Certainly, LAPD does not keep dental records when you come on the job. So, there will be other measures that will be sought after to identify that individual.


NEIMAN: I'm sorry?

UNIDENTIFIED FEMALE: (INAUDIBLE) still going to take place?

NEIMAN: Is the re-examining of the person? Absolutely. That is a total separate issue and I think we've made that clear that Chief Beck has great concern and he wants to make sure that the public has a confidence in this police department that we are operating in a transparent manner and that the members of this police department are treated fairly.

And if there's information that's developed or uncovered in that investigation that we need to address, we are going to address it and he is very clear about that.

UNIDENTIFIED FEMALE: (INAUDIBLE) involve the family at all?

NEIMAN: Well, I will tell you that in most identification cases the families of the deceased are very much a part of that, and so the coroner's office deals with that, and they seek whatever type of information can assist in that identification.

UNIDENTIFIED FEMALE: Can you comment about the wallet?

NEIMAN: I don't have any information related to San Bernardino. UNIDENTIFIED MALE: (INAUDIBLE)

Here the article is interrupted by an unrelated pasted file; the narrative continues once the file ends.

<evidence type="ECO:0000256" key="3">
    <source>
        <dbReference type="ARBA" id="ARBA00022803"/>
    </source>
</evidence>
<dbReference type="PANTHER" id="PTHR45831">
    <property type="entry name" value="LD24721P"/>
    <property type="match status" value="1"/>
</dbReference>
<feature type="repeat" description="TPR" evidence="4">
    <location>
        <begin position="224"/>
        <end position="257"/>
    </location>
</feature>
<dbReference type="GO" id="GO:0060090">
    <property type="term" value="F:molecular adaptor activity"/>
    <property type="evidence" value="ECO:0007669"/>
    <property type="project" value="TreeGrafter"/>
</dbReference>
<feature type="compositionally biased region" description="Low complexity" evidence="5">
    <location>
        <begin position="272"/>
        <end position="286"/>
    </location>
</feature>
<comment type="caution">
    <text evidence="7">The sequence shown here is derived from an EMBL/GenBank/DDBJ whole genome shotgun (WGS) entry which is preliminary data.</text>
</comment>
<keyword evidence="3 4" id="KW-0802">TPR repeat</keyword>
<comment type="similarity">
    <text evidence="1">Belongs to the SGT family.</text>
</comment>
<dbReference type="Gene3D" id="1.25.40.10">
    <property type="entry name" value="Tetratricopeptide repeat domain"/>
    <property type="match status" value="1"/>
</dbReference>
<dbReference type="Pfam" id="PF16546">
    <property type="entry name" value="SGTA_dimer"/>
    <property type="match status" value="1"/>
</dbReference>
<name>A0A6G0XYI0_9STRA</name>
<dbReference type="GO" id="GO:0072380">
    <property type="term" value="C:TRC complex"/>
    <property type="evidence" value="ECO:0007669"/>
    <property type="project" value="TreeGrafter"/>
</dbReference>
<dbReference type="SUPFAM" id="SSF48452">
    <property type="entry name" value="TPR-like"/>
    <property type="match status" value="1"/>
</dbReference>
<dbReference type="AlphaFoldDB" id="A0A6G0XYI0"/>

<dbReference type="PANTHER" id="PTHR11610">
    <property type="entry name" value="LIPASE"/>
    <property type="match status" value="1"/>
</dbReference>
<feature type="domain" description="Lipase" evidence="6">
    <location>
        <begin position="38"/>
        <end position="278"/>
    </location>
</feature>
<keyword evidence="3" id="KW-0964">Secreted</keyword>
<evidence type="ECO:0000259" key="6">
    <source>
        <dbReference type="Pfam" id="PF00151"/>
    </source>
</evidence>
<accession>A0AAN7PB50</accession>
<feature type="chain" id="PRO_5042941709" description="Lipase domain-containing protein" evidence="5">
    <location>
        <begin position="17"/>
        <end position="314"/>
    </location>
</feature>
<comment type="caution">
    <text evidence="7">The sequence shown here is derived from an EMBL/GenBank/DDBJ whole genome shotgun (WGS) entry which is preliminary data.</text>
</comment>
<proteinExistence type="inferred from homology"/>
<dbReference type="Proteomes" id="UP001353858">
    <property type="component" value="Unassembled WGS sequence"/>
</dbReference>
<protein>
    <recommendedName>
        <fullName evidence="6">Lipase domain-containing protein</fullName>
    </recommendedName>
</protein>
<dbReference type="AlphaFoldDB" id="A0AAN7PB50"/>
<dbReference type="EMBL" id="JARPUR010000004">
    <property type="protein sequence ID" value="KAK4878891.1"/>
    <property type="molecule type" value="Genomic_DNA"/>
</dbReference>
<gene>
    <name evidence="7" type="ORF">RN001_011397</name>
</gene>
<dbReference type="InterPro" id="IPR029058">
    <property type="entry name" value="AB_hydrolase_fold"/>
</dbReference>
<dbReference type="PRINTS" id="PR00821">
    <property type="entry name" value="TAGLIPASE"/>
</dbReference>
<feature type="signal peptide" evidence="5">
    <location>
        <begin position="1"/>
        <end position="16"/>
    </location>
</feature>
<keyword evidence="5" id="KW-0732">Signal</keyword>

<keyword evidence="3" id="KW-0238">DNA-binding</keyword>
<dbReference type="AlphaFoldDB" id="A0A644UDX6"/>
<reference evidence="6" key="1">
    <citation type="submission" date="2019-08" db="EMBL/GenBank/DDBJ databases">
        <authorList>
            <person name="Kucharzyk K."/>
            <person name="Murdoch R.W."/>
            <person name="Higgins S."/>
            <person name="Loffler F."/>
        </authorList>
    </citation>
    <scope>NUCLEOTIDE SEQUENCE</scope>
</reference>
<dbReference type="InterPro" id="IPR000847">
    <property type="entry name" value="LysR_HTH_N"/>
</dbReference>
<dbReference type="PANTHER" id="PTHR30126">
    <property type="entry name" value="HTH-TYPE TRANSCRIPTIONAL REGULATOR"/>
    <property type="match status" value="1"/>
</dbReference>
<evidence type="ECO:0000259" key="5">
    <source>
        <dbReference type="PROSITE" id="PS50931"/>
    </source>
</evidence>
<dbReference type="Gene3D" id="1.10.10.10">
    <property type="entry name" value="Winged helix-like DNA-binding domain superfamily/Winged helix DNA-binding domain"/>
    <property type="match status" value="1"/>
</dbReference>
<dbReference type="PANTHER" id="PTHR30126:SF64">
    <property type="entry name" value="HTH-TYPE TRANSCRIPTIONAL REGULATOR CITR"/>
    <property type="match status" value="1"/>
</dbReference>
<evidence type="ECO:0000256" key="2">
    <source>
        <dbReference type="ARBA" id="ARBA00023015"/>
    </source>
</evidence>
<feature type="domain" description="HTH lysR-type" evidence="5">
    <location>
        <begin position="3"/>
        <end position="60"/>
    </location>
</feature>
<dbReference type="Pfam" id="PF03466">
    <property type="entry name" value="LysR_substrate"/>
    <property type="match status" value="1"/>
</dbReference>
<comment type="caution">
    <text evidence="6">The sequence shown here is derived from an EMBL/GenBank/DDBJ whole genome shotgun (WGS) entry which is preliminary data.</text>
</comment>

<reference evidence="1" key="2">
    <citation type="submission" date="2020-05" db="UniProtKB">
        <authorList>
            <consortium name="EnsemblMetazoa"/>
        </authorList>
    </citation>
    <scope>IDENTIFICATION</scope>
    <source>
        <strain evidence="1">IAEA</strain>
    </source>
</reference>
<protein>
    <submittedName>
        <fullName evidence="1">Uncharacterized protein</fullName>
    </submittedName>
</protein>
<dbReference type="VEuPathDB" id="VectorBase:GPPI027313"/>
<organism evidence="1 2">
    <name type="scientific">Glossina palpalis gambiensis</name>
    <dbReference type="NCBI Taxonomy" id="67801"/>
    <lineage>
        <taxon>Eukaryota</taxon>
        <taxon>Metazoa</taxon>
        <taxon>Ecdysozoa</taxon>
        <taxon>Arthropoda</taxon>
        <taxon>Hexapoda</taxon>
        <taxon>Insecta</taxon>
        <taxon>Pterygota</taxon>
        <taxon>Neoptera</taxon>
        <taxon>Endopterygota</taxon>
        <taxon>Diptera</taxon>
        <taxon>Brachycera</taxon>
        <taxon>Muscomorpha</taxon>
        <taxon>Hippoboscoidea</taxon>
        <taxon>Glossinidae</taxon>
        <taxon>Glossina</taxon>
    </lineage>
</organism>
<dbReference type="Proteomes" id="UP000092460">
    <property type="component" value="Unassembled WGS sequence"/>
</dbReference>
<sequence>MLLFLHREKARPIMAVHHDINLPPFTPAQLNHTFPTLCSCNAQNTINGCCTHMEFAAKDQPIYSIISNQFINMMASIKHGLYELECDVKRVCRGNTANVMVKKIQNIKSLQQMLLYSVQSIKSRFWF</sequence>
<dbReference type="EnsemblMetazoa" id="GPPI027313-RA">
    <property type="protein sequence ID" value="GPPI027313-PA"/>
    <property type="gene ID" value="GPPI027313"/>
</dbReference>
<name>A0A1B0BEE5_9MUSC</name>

NEIMAN: I'm sorry?


NEIMAN: The internal affairs case, Gerald Chaleff who is the adviser and legal counsel, many of you know, Mr. Shaliff, has a very reputable history in terms of civil rights law, and he is going to oversee it as well as the inspector general's office, which is an independent reviewer that oversees all personnel complaints, all officer-involved shootings related to the police department and that's where it is at this point.

Your question related to tactical alert, we are not on tactical alert. That ended -- the last tactical alert we had was early yesterday morning, OK?

Thank you very much. This will be the last briefing. We are not going to have a 3:00 briefing. Any ...


BANFIELD: Lieutenant Andy Neiman giving us a live briefing in Los Angeles, and perhaps the headline here, while they are no longer on tactical alert with the LAPD, that ending yesterday, this case is far from over.

The task force is still in place and there is quite a bit of work still to be done, perhaps most importantly, the protective details on those officers who were listed in Christopher Dorner's manifesto are still being protected.

I am pleased to be joined now by the mayor of Los Angeles, Antonio Villaraigosa.

Mr. Mayor, while we await an absolute identification, a scientific forensic identification of the body that was recovered from that burnt-out cabin, is it too early to say Los Angeles and, indeed, Southern California is breathing a sigh of relief?

MAYOR ANTONIO VILLARAIGOSO, LOS ANGELES: No. I think we all are breathing a sigh of relief.

We have -- we do believe that it is the body of Christopher Dorner, but we don't know for a certainty, and until we do, those police officers that were targeted will continue to be protected. That's the least we could do.

You know, a lot has been said about these people on the list, but what we don't understand is that it's not just these officers. It's their spouses, it's their kids, and it's their family that have been targeted, and I've talked to many of them.